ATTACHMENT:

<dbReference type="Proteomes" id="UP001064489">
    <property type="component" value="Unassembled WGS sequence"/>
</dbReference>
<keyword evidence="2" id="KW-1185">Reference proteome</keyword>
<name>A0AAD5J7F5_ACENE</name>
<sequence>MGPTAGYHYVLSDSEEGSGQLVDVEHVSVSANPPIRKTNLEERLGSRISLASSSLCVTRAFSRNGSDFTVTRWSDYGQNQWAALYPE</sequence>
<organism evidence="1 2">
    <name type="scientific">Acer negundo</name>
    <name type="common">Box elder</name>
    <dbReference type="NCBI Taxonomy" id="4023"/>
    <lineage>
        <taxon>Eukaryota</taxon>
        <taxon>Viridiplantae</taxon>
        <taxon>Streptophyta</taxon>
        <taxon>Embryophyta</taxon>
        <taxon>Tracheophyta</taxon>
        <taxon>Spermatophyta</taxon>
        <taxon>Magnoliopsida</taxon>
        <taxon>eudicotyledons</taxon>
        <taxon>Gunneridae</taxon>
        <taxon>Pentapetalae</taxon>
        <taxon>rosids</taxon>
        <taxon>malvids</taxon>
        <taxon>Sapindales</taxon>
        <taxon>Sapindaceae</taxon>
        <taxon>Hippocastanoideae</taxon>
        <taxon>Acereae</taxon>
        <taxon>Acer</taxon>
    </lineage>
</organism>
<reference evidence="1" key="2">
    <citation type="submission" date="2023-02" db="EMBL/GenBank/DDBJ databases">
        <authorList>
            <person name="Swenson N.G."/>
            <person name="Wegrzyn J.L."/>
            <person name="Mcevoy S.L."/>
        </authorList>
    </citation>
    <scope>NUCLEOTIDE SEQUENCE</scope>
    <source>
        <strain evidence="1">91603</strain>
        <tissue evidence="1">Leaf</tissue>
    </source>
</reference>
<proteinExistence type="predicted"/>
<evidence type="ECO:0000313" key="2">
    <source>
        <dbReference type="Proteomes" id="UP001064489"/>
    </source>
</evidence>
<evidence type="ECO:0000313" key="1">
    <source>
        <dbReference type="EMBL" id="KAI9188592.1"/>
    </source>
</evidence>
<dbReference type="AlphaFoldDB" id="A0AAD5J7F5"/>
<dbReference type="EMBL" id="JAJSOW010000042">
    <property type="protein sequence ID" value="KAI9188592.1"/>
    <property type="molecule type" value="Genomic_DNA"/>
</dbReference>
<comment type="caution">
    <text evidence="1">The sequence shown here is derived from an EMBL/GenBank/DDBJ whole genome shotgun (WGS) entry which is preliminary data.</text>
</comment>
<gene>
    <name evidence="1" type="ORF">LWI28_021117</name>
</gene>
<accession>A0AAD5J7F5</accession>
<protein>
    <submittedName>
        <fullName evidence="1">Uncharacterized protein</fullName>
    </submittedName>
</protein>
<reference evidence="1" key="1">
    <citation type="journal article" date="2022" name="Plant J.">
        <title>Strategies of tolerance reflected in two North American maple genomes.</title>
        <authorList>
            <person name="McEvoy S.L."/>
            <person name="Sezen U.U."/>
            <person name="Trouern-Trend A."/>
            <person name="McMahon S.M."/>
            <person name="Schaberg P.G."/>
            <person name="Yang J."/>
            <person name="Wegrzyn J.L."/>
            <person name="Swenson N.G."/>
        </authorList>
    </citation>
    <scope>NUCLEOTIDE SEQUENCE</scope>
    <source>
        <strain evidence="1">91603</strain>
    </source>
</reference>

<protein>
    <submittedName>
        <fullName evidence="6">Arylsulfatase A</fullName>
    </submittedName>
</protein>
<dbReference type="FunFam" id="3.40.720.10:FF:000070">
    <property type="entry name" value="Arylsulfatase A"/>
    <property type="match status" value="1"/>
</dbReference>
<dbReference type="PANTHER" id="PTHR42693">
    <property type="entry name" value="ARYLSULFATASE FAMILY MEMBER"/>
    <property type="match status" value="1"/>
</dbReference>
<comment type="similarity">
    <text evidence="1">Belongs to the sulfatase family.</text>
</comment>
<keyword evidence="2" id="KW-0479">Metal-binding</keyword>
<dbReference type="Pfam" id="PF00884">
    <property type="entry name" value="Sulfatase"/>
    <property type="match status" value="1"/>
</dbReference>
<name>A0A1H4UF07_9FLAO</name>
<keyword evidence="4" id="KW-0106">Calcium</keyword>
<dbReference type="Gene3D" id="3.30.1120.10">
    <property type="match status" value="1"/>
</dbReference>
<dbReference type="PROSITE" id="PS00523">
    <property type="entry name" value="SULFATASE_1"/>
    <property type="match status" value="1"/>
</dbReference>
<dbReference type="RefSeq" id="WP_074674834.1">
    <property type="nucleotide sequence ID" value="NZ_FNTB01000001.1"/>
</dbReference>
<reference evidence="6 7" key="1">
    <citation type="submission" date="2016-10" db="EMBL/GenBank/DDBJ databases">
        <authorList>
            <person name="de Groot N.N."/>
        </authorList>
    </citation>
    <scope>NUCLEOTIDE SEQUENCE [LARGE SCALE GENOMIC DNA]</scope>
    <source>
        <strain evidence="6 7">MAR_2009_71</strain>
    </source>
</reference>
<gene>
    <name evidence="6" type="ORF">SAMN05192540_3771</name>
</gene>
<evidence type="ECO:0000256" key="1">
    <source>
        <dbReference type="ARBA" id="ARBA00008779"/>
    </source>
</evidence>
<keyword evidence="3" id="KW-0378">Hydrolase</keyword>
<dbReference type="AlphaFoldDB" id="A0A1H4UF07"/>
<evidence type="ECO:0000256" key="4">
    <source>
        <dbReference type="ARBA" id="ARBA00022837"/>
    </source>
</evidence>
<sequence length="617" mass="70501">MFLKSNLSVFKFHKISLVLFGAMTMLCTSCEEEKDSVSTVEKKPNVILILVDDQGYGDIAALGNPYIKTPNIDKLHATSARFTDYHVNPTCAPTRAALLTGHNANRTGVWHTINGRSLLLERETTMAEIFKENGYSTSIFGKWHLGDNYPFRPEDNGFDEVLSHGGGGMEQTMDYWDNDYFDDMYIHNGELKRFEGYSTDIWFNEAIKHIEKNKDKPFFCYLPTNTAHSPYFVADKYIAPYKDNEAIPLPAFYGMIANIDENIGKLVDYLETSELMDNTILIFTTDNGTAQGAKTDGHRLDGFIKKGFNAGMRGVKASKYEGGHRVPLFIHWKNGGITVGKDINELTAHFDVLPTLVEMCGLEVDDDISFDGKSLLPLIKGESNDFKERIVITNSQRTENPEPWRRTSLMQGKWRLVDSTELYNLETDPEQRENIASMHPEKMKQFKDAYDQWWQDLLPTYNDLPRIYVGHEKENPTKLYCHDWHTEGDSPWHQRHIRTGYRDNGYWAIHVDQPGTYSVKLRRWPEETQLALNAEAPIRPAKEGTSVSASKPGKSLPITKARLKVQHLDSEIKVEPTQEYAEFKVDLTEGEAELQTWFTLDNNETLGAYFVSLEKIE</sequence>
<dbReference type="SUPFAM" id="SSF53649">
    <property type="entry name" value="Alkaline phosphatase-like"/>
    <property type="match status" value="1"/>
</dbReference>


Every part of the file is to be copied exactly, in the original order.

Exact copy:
<dbReference type="Proteomes" id="UP001064489">
    <property type="component" value="Unassembled WGS sequence"/>
</dbReference>
<keyword evidence="2" id="KW-1185">Reference proteome</keyword>
<name>A0AAD5J7F5_ACENE</name>
<sequence>MGPTAGYHYVLSDSEEGSGQLVDVEHVSVSANPPIRKTNLEERLGSRISLASSSLCVTRAFSRNGSDFTVTRWSDYGQNQWAALYPE</sequence>
<organism evidence="1 2">
    <name type="scientific">Acer negundo</name>
    <name type="common">Box elder</name>
    <dbReference type="NCBI Taxonomy" id="4023"/>
    <lineage>
        <taxon>Eukaryota</taxon>
        <taxon>Viridiplantae</taxon>
        <taxon>Streptophyta</taxon>
        <taxon>Embryophyta</taxon>
        <taxon>Tracheophyta</taxon>
        <taxon>Spermatophyta</taxon>
        <taxon>Magnoliopsida</taxon>
        <taxon>eudicotyledons</taxon>
        <taxon>Gunneridae</taxon>
        <taxon>Pentapetalae</taxon>
        <taxon>rosids</taxon>
        <taxon>malvids</taxon>
        <taxon>Sapindales</taxon>
        <taxon>Sapindaceae</taxon>
        <taxon>Hippocastanoideae</taxon>
        <taxon>Acereae</taxon>
        <taxon>Acer</taxon>
    </lineage>
</organism>
<reference evidence="1" key="2">
    <citation type="submission" date="2023-02" db="EMBL/GenBank/DDBJ databases">
        <authorList>
            <person name="Swenson N.G."/>
            <person name="Wegrzyn J.L."/>
            <person name="Mcevoy S.L."/>
        </authorList>
    </citation>
    <scope>NUCLEOTIDE SEQUENCE</scope>
    <source>
        <strain evidence="1">91603</strain>
        <tissue evidence="1">Leaf</tissue>
    </source>
</reference>
<proteinExistence type="predicted"/>
<evidence type="ECO:0000313" key="2">
    <source>
        <dbReference type="Proteomes" id="UP001064489"/>
    </source>
</evidence>
<evidence type="ECO:0000313" key="1">
    <source>
        <dbReference type="EMBL" id="KAI9188592.1"/>
    </source>
</evidence>
<dbReference type="AlphaFoldDB" id="A0AAD5J7F5"/>
<dbReference type="EMBL" id="JAJSOW010000042">
    <property type="protein sequence ID" value="KAI9188592.1"/>
    <property type="molecule type" value="Genomic_DNA"/>
</dbReference>
<comment type="caution">
    <text evidence="1">The sequence shown here is derived from an EMBL/GenBank/DDBJ whole genome shotgun (WGS) entry which is preliminary data.</text>
</comment>
<gene>
    <name evidence="1" type="ORF">LWI28_021117</name>
</gene>
<accession>A0AAD5J7F5</accession>
<protein>
    <submittedName>
        <fullName evidence="1">Uncharacterized protein</fullName>
    </submittedName>
</protein>
<reference evidence="1" key="1">
    <citation type="journal article" date="2022" name="Plant J.">
        <title>Strategies of tolerance reflected in two North American maple genomes.</title>
        <authorList>
            <person name="McEvoy S.L."/>
            <person name="Sezen U.U."/>
            <person name="Trouern-Trend A."/>
            <person name="McMahon S.M."/>
            <person name="Schaberg P.G."/>
            <person name="Yang J."/>
            <person name="Wegrzyn J.L."/>
            <person name="Swenson N.G."/>
        </authorList>
    </citation>
    <scope>NUCLEOTIDE SEQUENCE</scope>
    <source>
        <strain evidence="1">91603</strain>
    </source>
</reference>

<protein>
    <submittedName>
        <fullName evidence="6">Arylsulfatase A</fullName>
    </submittedName>
</protein>
<dbReference type="FunFam" id="3.40.720.10:FF:000070">
    <property type="entry name" value="Arylsulfatase A"/>
    <property type="match status" value="1"/>
</dbReference>
<dbReference type="PANTHER" id="PTHR42693">
    <property type="entry name" value="ARYLSULFATASE FAMILY MEMBER"/>
    <property type="match status" value="1"/>
</dbReference>
<comment type="similarity">
    <text evidence="1">Belongs to the sulfatase family.</text>
</comment>
<keyword evidence="2" id="KW-0479">Metal-binding</keyword>
<dbReference type="Pfam" id="PF00884">
    <property type="entry name" value="Sulfatase"/>
    <property type="match status" value="1"/>
</dbReference>
<name>A0A1H4UF07_9FLAO</name>
<keyword evidence="4" id="KW-0106">Calcium</keyword>
<dbReference type="Gene3D" id="3.30.1120.10">
    <property type="match status" value="1"/>
</dbReference>
<dbReference type="PROSITE" id="PS00523">
    <property type="entry name" value="SULFATASE_1"/>
    <property type="match status" value="1"/>
</dbReference>
<dbReference type="RefSeq" id="WP_074674834.1">
    <property type="nucleotide sequence ID" value="NZ_FNTB01000001.1"/>
</dbReference>
<reference evidence="6 7" key="1">
    <citation type="submission" date="2016-10" db="EMBL/GenBank/DDBJ databases">
        <authorList>
            <person name="de Groot N.N."/>
        </authorList>
    </citation>
    <scope>NUCLEOTIDE SEQUENCE [LARGE SCALE GENOMIC DNA]</scope>
    <source>
        <strain evidence="6 7">MAR_2009_71</strain>
    </source>
</reference>
<gene>
    <name evidence="6" type="ORF">SAMN05192540_3771</name>
</gene>
<evidence type="ECO:0000256" key="1">
    <source>
        <dbReference type="ARBA" id="ARBA00008779"/>
    </source>
</evidence>
<keyword evidence="3" id="KW-0378">Hydrolase</keyword>
<dbReference type="AlphaFoldDB" id="A0A1H4UF07"/>
<evidence type="ECO:0000256" key="4">
    <source>
        <dbReference type="ARBA" id="ARBA00022837"/>
    </source>
</evidence>
<sequence length="617" mass="70501">MFLKSNLSVFKFHKISLVLFGAMTMLCTSCEEEKDSVSTVEKKPNVILILVDDQGYGDIAALGNPYIKTPNIDKLHATSARFTDYHVNPTCAPTRAALLTGHNANRTGVWHTINGRSLLLERETTMAEIFKENGYSTSIFGKWHLGDNYPFRPEDNGFDEVLSHGGGGMEQTMDYWDNDYFDDMYIHNGELKRFEGYSTDIWFNEAIKHIEKNKDKPFFCYLPTNTAHSPYFVADKYIAPYKDNEAIPLPAFYGMIANIDENIGKLVDYLETSELMDNTILIFTTDNGTAQGAKTDGHRLDGFIKKGFNAGMRGVKASKYEGGHRVPLFIHWKNGGITVGKDINELTAHFDVLPTLVEMCGLEVDDDISFDGKSLLPLIKGESNDFKERIVITNSQRTENPEPWRRTSLMQGKWRLVDSTELYNLETDPEQRENIASMHPEKMKQFKDAYDQWWQDLLPTYNDLPRIYVGHEKENPTKLYCHDWHTEGDSPWHQRHIRTGYRDNGYWAIHVDQPGTYSVKLRRWPEETQLALNAEAPIRPAKEGTSVSASKPGKSLPITKARLKVQHLDSEIKVEPTQEYAEFKVDLTEGEAELQTWFTLDNNETLGAYFVSLEKIE</sequence>
<dbReference type="SUPFAM" id="SSF53649">
    <property type="entry name" value="Alkaline phosphatase-like"/>
    <property type="match status" value="1"/>
</dbReference>